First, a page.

June 21, 1999The Lessons Of MP3
By Sean Gallagher
he controversy over the MP3 computer audio-file format--and how it is being used--is just another reminder of how Internet technology is turning old business models on their heads. And it's proof that regardless of what your company produces, Internet instant karma can get you, too.
Recording companies are up in arms over the MP3 audio format for a number of reasons, but mostly because the technology allows distribution of audio at a quality level similar to that of "traditional" recording media--i.e. the ones that they know how to sell. And since it's essentially an open format, developed independently from any major player with a financial interest, there's no way for the industry to directly control how it's used.
One of the ways it's being deployed is to get around the traditional distribution channels that the industry controls--either by bands that want to reach their fans directly, or by "pirates" who want to become distributors themselves--for fun or profit.
Piracy may be a big part of the recording industry's concern, but it's the distribution part of the technology that clearly threatens them the most. In a way, MP3 is just the latest technological innovation in a string of advances that have lowered the barriers to the recording industry and created a "do-it-yourself" movement within the music business.
The recording industry and the software industry are a lot alike--they both sell products that are essentially information services masquerading as manufactured products. The recording industry is really a marketing and distribution service for musicians, and the software industry is really in the business of shrink-wrapping the talents of programmers. Both have a problem with piracy, and both can be relatively easily copied and redistributed. Both also are threatened by open-source technologies that offer opportunities to bypass their distribution channels.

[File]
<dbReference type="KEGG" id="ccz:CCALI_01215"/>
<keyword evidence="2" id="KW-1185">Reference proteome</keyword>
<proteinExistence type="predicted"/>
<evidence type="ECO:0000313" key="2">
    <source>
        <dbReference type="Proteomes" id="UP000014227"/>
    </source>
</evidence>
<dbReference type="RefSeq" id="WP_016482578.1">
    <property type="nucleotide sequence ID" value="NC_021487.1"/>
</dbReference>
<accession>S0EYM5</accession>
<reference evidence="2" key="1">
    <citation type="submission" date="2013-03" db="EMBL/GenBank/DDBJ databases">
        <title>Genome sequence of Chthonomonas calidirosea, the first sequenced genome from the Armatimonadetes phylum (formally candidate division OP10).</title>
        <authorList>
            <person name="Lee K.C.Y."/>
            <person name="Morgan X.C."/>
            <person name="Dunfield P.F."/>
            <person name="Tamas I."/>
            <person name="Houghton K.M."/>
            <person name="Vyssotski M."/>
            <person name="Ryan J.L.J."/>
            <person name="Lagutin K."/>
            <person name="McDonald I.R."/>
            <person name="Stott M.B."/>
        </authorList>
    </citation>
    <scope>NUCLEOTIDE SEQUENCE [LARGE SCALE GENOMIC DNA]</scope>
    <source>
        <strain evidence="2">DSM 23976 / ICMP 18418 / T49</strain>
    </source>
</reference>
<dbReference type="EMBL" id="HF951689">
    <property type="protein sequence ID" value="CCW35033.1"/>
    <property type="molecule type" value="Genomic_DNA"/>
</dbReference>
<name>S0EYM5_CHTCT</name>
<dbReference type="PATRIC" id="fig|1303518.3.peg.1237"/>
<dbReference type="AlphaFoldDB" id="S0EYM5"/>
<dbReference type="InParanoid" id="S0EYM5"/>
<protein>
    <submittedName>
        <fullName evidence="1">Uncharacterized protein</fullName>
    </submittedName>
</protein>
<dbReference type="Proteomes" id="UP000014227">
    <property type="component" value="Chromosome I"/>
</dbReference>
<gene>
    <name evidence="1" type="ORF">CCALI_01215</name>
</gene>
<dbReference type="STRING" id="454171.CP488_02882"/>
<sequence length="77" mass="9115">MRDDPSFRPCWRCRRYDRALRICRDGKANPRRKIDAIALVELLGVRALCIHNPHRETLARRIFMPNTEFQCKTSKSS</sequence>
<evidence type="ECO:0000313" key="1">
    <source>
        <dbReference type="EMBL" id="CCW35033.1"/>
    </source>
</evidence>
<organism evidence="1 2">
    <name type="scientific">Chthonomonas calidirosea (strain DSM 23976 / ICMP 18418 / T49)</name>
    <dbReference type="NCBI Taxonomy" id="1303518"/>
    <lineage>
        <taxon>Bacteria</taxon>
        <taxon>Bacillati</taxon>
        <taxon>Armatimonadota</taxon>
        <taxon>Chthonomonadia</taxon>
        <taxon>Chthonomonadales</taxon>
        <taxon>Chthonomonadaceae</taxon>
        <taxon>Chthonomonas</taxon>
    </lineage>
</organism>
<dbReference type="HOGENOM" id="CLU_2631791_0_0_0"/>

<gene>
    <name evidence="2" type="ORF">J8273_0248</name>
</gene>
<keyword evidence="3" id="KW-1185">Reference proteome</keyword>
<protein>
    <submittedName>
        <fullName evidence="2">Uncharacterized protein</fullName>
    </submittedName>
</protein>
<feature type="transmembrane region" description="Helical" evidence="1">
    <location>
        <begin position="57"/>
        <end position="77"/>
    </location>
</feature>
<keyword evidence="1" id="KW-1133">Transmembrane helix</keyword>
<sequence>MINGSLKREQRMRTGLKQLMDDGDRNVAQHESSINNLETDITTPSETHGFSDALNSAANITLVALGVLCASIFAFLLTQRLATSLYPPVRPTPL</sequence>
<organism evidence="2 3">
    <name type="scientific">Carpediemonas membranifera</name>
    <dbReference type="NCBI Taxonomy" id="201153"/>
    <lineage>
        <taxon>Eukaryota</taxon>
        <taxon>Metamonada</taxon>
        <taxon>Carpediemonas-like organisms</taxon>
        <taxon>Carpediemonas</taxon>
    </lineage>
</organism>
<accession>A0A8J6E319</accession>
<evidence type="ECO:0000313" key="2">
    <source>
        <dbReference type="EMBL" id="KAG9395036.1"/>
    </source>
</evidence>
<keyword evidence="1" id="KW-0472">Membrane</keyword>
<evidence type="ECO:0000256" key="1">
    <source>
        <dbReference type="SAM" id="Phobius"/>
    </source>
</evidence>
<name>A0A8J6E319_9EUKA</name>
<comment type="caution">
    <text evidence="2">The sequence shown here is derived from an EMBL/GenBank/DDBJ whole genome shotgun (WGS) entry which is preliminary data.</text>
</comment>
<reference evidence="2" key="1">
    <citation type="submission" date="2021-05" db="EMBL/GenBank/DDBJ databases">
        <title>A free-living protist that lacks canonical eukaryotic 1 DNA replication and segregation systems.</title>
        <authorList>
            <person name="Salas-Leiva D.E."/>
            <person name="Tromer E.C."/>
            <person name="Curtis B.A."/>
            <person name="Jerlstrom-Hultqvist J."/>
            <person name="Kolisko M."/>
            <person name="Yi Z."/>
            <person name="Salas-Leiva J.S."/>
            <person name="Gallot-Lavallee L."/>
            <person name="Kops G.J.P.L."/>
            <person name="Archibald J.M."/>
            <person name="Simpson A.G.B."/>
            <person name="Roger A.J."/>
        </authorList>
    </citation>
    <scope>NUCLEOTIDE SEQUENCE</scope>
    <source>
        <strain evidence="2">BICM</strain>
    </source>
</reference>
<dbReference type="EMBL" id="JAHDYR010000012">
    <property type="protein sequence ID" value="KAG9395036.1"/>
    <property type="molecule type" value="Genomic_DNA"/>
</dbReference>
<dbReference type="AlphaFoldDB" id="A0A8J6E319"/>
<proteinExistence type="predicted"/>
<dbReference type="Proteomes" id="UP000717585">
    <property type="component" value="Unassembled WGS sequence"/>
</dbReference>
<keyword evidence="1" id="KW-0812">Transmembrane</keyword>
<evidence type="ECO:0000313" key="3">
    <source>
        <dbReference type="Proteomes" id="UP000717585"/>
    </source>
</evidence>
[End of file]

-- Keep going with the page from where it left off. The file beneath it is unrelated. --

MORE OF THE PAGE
The impact of MP3 is similar to that which open-source technologies like Linux and FreeBSD can potentially have on the software market--if they become more user-friendly. Developed by knowledgeable people without a direct financial stake in the final result, available free off the Internet, and compatible with a majority of the computer hardware available today, Linux is MP3 taken several leaps further--and the Internet is helping it get to places where conventional software distribution channels have either neglected or never exploited.
Just like Linux, MP3 is only reaching a specific niche audience right now--Internet-connected music fans with download time to kill, mostly college students and teenagers. But (again just like Linux) that's a pretty big niche, especially when you look at where most of the music industry is focused these days.
In the end, the problems faced by both the recording and software industries are ones that could be faced by just about any industry over the next few years. Internet technology and open-source software are like forces of nature--they can't be controlled, but they can be used as a power source to drive business. Eventually, both software vendors and recording companies will have to bend in the wind or be snapped in half by it. The successful ones will essentially become brands for electronic-media services, delivering product in whatever form customers want it; the less flexible ones will become rapidly irrelevant.
What's the MP3-like technology in your industry going to be? And are you ready to bend with it?
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